At the end of march, geo-archaeologist Dr. Simon Fitch from the University of Bradford embarked on a first-of-its kind mission to map ice age landscapes that were lost to the oceans millennia ago
The five-day survey of the Adriatic seabed using state-of-the-art underwater 3D seismic sensors, is the first in a series of UKRI-funded Life on the Edge expeditions to be conducted over the next five years. These will map parts of the Adriatic and North Sea as they were between 10,000 and 24,000 years ago.
“This is the first time anyone is going more than 500m from the coastline in the Adriatic to map the seabed. We know humans once lived on the land down there because trawlers regularly dredge up artefacts. This is about finding out who we are a s a species and where we come from, explained Dr. Fitch.
The work will help build a m ore complete picture of human history, says Dr Fitch. “If we go back in time to the period known as the late Palaeolithic - between 10,000 and 24,000 years ago - sea levels were up to 100m lower than they are today. We know most human populations like to live on the coastline, so it’s likely there were settlements on what is now the seabed. Our aim is to find evidence of those settlements and then recover the archaeology.”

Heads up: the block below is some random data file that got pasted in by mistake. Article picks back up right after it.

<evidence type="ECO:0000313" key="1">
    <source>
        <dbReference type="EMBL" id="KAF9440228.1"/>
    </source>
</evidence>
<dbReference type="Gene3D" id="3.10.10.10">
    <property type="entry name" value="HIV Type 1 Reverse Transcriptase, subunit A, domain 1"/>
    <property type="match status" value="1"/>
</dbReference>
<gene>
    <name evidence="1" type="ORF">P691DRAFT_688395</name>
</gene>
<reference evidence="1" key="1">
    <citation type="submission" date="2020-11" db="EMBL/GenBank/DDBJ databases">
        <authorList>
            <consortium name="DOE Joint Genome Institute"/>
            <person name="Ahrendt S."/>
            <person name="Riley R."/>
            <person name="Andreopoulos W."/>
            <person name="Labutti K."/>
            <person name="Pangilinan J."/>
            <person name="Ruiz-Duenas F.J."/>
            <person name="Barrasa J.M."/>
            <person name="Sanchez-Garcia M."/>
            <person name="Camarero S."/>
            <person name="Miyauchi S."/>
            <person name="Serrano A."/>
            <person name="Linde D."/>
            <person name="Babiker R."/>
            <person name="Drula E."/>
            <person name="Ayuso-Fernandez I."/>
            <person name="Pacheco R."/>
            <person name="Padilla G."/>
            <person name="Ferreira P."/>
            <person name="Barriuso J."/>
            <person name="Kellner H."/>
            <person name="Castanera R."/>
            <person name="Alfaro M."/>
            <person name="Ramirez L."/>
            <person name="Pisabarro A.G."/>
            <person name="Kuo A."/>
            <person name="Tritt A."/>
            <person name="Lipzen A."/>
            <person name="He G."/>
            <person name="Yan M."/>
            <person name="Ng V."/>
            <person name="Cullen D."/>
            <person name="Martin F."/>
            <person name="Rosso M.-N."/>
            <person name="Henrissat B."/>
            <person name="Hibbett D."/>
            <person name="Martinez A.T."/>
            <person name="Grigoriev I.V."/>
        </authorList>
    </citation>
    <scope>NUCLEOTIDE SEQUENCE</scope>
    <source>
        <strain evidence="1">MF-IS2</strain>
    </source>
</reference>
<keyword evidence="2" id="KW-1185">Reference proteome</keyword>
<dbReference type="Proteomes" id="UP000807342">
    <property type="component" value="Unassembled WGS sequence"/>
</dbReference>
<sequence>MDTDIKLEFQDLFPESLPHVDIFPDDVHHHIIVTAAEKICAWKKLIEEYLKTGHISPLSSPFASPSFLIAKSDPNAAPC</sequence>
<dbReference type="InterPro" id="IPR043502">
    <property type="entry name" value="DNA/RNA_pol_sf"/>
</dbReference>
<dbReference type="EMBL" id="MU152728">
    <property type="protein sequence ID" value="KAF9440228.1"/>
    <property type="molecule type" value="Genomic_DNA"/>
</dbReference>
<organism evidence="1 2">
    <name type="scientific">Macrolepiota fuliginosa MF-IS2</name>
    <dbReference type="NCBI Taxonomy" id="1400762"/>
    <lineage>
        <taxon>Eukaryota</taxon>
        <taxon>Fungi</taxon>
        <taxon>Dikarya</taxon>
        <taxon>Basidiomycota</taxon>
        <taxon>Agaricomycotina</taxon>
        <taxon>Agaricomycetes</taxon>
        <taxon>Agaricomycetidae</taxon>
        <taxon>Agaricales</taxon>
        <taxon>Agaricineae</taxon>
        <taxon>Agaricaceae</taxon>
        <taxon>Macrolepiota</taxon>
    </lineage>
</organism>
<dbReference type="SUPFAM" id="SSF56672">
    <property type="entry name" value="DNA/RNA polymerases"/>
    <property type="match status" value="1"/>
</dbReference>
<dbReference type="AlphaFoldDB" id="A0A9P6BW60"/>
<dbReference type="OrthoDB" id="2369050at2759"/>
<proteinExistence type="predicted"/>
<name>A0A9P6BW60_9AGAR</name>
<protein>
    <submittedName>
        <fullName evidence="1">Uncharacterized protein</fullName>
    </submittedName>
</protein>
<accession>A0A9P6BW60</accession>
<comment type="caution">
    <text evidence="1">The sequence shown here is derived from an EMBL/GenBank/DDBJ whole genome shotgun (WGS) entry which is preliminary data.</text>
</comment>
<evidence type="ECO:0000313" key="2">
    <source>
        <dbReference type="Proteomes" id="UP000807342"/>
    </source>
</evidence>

The Life on the Edge expeditions will see archaeologists from Bradford joined by collaborators from the University of Split, the Flanders Marine institute (VLIZ) and commercial companies working on offshore wind farms. State-of-the-art supercomputers installed at the University of Bradford will be used to crunch reams of data and turn it into readable maps, showing lost landscapes, including rivers, hills and other features.
The Adriatic survey has already attracted attention from overseas, with seasoned underwater archaeologist Dr Jessica Cook Hale travelling from the University of Georgia to join Dr. Fitch in Split. She said, “Bradford is one of the few places doing this type of research so I’m thrilled to be joining the team. Carrying out geo-archaeology on submerged landscapes is really the only way to approach the problem of finding out about our prehistoric ancestors. As archaeologists, we’re naturally curious, we always want to ask ‘what came before?’
Dr. Fitch concluded, “We are at the edge of technology, of archaeological research, and the edge of human existence, in terms of where people used to live. We’re doing things no-one has done before and going places no-one has been, so whatever we find really will be a world first.”